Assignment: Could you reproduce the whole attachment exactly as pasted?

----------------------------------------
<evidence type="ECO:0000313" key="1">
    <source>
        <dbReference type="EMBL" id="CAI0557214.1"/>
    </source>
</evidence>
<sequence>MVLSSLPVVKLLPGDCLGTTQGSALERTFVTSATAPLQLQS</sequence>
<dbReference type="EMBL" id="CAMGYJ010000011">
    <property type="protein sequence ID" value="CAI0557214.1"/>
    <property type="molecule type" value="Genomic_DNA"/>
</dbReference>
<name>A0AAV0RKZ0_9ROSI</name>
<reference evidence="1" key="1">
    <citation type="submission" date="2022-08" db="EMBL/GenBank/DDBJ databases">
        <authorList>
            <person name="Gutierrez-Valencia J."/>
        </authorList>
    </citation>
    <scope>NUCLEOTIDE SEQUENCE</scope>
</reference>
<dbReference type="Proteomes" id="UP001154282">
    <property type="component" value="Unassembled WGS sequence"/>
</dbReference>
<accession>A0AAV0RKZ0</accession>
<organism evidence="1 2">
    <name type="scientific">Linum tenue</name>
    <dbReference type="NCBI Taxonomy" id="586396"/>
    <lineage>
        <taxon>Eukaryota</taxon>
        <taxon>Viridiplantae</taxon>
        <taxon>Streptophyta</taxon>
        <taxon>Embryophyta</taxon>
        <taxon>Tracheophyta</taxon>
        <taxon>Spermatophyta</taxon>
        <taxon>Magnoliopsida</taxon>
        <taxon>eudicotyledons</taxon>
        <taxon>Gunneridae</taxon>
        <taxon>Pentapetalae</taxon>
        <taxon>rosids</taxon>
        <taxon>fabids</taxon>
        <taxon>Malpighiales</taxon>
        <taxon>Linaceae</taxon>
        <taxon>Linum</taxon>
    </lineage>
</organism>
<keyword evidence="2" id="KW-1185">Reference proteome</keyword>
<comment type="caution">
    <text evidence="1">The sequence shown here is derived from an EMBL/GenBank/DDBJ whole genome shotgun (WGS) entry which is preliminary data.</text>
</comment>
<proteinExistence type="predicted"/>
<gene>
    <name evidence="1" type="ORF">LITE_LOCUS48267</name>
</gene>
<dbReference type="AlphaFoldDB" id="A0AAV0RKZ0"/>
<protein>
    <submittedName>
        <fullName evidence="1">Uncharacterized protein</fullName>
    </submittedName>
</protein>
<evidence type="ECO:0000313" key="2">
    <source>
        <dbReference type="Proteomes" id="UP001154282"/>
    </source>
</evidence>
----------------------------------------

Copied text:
<evidence type="ECO:0000313" key="1">
    <source>
        <dbReference type="EMBL" id="CAI0557214.1"/>
    </source>
</evidence>
<sequence>MVLSSLPVVKLLPGDCLGTTQGSALERTFVTSATAPLQLQS</sequence>
<dbReference type="EMBL" id="CAMGYJ010000011">
    <property type="protein sequence ID" value="CAI0557214.1"/>
    <property type="molecule type" value="Genomic_DNA"/>
</dbReference>
<name>A0AAV0RKZ0_9ROSI</name>
<reference evidence="1" key="1">
    <citation type="submission" date="2022-08" db="EMBL/GenBank/DDBJ databases">
        <authorList>
            <person name="Gutierrez-Valencia J."/>
        </authorList>
    </citation>
    <scope>NUCLEOTIDE SEQUENCE</scope>
</reference>
<dbReference type="Proteomes" id="UP001154282">
    <property type="component" value="Unassembled WGS sequence"/>
</dbReference>
<accession>A0AAV0RKZ0</accession>
<organism evidence="1 2">
    <name type="scientific">Linum tenue</name>
    <dbReference type="NCBI Taxonomy" id="586396"/>
    <lineage>
        <taxon>Eukaryota</taxon>
        <taxon>Viridiplantae</taxon>
        <taxon>Streptophyta</taxon>
        <taxon>Embryophyta</taxon>
        <taxon>Tracheophyta</taxon>
        <taxon>Spermatophyta</taxon>
        <taxon>Magnoliopsida</taxon>
        <taxon>eudicotyledons</taxon>
        <taxon>Gunneridae</taxon>
        <taxon>Pentapetalae</taxon>
        <taxon>rosids</taxon>
        <taxon>fabids</taxon>
        <taxon>Malpighiales</taxon>
        <taxon>Linaceae</taxon>
        <taxon>Linum</taxon>
    </lineage>
</organism>
<keyword evidence="2" id="KW-1185">Reference proteome</keyword>
<comment type="caution">
    <text evidence="1">The sequence shown here is derived from an EMBL/GenBank/DDBJ whole genome shotgun (WGS) entry which is preliminary data.</text>
</comment>
<proteinExistence type="predicted"/>
<gene>
    <name evidence="1" type="ORF">LITE_LOCUS48267</name>
</gene>
<dbReference type="AlphaFoldDB" id="A0AAV0RKZ0"/>
<protein>
    <submittedName>
        <fullName evidence="1">Uncharacterized protein</fullName>
    </submittedName>
</protein>
<evidence type="ECO:0000313" key="2">
    <source>
        <dbReference type="Proteomes" id="UP001154282"/>
    </source>
</evidence>